Announcements Students

New TXTDS Academic Awards

The Textual Studies Program and our home department French & Italian Studies are please to announce new academic awards for Textual & Digital Studies students in our annual Academic Awards! 

All currently enrolled undergraduate or graduate students who have completed a project in a  Textual and Digital Studies course (TXTDS) in the Spring 2022 through Winter 2023 quarters are eligible to submit one project. Examples of submissions could be recorded presentations, digital projects, well-written and researched papers, or other creative projects that exhibit innovation (in any format or medium).

The FIS/TXTDS Faculty Award Committee will review all of the submitted projects and make a selection of award-winning projects to be honored and displayed on the Textual Studies website.

The Textual & Digital Studies awards will have an undergraduate student category and a graduate student category, with first place in each category awarded $200 and one runner up in each category awarded $150 (four awards total).

Submit your projects here. The deadline to submit a project is April 14, 2023.

Please note that by submitting your project you consent to having your name and project publicly displayed on the FIS and Textual Studies website if your project is selected as an award winner. If you have any questions or concerns please email We look forward to seeing your projects!


Student Spotlight: Alex Seo & TXTDS Minor Capstone

This guest post is written by Linguistics and TXTDS student Alex Seo, who recently completed the Textual Studies and Digital Humanities (TXTDS) minor Capstone project. Images courtesy of Assistant Book Arts Librarian Kat Lewis.


I am a Linguistics major with a minor in Textual Studies and Digital Humanities, and a minor in Data Science. I have been part of the UW Textual Studies program since Winter 2022, when I took the Text, Publics, and Publication course and started volunteering at UW Special Collections. Since then, I have had the opportunity to explore a wide range of related subjects such as digital publishing, book arts, and archival studies. It was a valuable experience learning how to analyze, organize, transform, and curate materials. I’m very thankful that I discovered this field – I didn’t know that it existed, let alone what it entailed, but I gained a lot from it and ended up enjoying it so much.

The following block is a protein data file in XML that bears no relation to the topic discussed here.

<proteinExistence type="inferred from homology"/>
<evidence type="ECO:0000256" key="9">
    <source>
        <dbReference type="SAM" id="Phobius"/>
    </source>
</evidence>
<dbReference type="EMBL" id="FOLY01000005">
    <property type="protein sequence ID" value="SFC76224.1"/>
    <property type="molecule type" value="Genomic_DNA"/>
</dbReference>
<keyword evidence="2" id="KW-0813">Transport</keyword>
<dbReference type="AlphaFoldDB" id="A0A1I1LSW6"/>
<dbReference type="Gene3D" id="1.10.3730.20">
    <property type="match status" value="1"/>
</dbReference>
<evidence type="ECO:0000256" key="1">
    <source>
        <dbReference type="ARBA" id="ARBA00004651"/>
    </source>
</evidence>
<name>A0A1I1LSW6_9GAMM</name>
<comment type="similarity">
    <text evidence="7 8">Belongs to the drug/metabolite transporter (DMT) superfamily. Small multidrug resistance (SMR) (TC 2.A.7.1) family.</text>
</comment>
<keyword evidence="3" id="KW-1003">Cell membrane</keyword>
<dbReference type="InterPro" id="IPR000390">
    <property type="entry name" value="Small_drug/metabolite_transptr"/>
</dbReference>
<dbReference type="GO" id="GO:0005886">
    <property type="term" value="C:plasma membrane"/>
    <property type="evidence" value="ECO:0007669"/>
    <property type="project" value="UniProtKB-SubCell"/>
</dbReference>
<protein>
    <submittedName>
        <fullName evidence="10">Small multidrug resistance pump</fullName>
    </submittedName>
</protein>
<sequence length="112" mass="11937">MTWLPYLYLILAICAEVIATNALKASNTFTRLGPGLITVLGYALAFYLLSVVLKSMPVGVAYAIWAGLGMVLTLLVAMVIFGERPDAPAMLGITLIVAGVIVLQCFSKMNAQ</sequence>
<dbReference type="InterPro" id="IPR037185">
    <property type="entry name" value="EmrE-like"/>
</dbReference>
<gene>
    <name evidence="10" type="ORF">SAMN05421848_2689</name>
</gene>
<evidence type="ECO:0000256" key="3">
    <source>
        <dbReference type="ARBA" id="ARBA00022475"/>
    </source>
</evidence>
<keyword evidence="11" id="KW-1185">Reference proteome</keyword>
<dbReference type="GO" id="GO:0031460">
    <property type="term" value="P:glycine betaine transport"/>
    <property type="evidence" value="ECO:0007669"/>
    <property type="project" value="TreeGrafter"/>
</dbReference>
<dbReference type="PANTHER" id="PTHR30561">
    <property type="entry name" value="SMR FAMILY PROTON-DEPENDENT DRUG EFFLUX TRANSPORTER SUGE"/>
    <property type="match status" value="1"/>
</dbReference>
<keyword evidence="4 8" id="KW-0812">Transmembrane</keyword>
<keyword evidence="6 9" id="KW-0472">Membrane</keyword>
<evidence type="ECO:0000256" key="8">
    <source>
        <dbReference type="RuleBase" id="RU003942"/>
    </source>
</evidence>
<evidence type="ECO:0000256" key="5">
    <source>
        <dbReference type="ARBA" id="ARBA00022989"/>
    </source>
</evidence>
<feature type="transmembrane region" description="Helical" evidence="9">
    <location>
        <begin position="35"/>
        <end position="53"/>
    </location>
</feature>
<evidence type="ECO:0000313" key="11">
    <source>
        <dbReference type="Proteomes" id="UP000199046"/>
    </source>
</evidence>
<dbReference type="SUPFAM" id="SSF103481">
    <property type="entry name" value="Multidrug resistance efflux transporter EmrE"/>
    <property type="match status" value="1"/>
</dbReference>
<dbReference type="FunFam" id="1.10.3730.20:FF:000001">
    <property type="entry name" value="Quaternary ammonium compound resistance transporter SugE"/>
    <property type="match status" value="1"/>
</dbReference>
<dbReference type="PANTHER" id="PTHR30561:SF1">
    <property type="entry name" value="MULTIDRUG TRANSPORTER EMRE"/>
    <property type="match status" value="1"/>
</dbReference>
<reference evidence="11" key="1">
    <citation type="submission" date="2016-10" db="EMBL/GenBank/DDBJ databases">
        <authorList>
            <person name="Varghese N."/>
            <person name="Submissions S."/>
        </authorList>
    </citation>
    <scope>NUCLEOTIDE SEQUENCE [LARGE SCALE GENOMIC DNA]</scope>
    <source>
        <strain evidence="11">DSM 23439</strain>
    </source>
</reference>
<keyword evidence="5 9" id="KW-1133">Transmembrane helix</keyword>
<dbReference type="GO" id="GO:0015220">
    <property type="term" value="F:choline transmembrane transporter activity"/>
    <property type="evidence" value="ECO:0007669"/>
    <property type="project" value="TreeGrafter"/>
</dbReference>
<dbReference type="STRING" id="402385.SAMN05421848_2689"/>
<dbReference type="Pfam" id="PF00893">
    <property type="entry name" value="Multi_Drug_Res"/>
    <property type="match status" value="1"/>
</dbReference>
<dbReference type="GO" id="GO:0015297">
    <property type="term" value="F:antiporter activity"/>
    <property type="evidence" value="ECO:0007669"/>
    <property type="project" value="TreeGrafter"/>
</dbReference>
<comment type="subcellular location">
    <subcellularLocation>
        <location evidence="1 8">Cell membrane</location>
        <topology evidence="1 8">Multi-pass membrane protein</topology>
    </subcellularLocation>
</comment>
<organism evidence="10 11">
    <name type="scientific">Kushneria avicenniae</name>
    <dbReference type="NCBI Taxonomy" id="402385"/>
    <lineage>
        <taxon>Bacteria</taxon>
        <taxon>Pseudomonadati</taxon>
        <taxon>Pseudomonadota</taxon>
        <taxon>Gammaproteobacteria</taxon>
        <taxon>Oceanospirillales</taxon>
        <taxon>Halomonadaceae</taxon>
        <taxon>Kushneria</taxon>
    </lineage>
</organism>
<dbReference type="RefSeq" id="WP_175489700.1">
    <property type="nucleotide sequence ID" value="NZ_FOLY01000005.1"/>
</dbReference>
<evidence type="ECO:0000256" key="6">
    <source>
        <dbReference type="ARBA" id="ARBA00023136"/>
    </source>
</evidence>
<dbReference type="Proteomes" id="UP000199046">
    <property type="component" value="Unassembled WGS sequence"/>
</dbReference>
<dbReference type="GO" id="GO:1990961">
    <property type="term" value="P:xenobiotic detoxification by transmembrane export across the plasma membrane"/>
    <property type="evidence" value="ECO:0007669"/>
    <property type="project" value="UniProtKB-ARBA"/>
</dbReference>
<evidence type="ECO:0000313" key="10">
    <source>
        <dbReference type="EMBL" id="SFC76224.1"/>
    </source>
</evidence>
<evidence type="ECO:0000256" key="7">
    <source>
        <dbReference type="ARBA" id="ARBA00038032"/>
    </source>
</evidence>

Examples from the 19th century publishers bindings collection


My capstone, in short, was putting together a database, but the foundation for it was built upon the volunteer work that I mentioned above. The first task that I took on was surveying and cataloging a digital repository that contained a variety of items. With the help of my supervisor, I was able to familiarize myself with the process of constructing a directory, including how to effectively organize data and to create metadata.

Based on what I had learned, I was able to start a functional database for my capstone. The Rare Books and Book Arts Collections had acquired a sizable digital archive containing scans of 19th century publishers’ bindings. However, the archive hadn’t been accessible, and it had been difficult to find items within it. The database aims to solve such problems.

I was accustomed to the framework and the descriptive writing that were to be featured in the capstone project. Yet, there was a new challenge of prioritizing user experience. I placed heavier focus on the effectiveness of targeting and retrieval, which required more consistent and strictly formatted metadata. I also wrote notes that would help with using the database, discussing the information that can be found in the database.

The database is currently stored in a physical hard drive. On the sidebar of UW Special Collections Rare Books and Book Arts Collection – 19th Century American Literature webpage, there is a section that acknowledges the database, so that people may visit and consult it. Although it currently only covers a portion of the archive, it offers a searchable guide through the stacks of publishers’ bindings that belong to UW Special Collections.


I feel very fortunate to have contributed to the digital representation of UW Special Collections. It’s exciting to think that my work could improve the accessibility of the collection, and potentially assist various projects. I would like to thank the UW Textual Studies faculty and UW library staff that have not only given me the opportunity but also provided generous guidance throughout my capstone.

Announcements Research Students

Annual UW Undergraduate Research Symposium

Submissions are now being accepted for the Annual UW Undergraduate Research Symposium, which will take place on Friday, May 19, 2023

To present your work at this event, you must submit an application by Friday, February 12, 2023. The application and information about the Symposium may be found on the Undergraduate Research Program’s Symposium Page. The Symposium is a celebration of undergraduate accomplishments in research, scholarship, and creative expression in all academic disciplines, including the performing and visual arts. More information and resources for applicants and presenters, including support for preparing abstracts, are available on the Apply for Symposium Page. Students may email URP at with questions about presenting their work.